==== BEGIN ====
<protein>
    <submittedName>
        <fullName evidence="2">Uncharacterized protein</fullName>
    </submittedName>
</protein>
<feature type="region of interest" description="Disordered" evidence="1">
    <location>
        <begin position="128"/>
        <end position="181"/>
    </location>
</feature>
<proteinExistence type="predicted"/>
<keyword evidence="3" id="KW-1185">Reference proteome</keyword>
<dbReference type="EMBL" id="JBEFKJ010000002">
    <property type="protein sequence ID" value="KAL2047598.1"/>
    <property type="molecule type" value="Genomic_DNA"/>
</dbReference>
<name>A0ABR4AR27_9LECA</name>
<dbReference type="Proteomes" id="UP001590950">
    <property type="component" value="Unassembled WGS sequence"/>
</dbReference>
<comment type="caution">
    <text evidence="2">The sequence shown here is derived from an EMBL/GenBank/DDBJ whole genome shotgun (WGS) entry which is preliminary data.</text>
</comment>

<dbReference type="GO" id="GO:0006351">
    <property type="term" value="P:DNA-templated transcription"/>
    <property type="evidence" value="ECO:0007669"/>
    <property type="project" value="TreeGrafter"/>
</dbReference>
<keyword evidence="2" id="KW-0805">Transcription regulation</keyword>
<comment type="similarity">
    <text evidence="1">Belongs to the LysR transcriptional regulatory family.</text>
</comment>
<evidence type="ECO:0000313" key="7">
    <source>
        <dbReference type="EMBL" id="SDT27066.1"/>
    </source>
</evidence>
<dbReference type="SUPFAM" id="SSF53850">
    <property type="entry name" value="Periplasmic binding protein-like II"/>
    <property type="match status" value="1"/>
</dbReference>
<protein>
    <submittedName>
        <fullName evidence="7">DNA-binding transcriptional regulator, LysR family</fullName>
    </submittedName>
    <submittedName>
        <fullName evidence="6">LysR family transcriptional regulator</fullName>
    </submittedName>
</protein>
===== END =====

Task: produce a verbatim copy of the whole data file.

<protein>
    <submittedName>
        <fullName evidence="2">Uncharacterized protein</fullName>
    </submittedName>
</protein>
<feature type="region of interest" description="Disordered" evidence="1">
    <location>
        <begin position="128"/>
        <end position="181"/>
    </location>
</feature>
<proteinExistence type="predicted"/>
<keyword evidence="3" id="KW-1185">Reference proteome</keyword>
<dbReference type="EMBL" id="JBEFKJ010000002">
    <property type="protein sequence ID" value="KAL2047598.1"/>
    <property type="molecule type" value="Genomic_DNA"/>
</dbReference>
<name>A0ABR4AR27_9LECA</name>
<dbReference type="Proteomes" id="UP001590950">
    <property type="component" value="Unassembled WGS sequence"/>
</dbReference>
<comment type="caution">
    <text evidence="2">The sequence shown here is derived from an EMBL/GenBank/DDBJ whole genome shotgun (WGS) entry which is preliminary data.</text>
</comment>

<dbReference type="GO" id="GO:0006351">
    <property type="term" value="P:DNA-templated transcription"/>
    <property type="evidence" value="ECO:0007669"/>
    <property type="project" value="TreeGrafter"/>
</dbReference>
<keyword evidence="2" id="KW-0805">Transcription regulation</keyword>
<comment type="similarity">
    <text evidence="1">Belongs to the LysR transcriptional regulatory family.</text>
</comment>
<evidence type="ECO:0000313" key="7">
    <source>
        <dbReference type="EMBL" id="SDT27066.1"/>
    </source>
</evidence>
<dbReference type="SUPFAM" id="SSF53850">
    <property type="entry name" value="Periplasmic binding protein-like II"/>
    <property type="match status" value="1"/>
</dbReference>
<protein>
    <submittedName>
        <fullName evidence="7">DNA-binding transcriptional regulator, LysR family</fullName>
    </submittedName>
    <submittedName>
        <fullName evidence="6">LysR family transcriptional regulator</fullName>
    </submittedName>
</protein>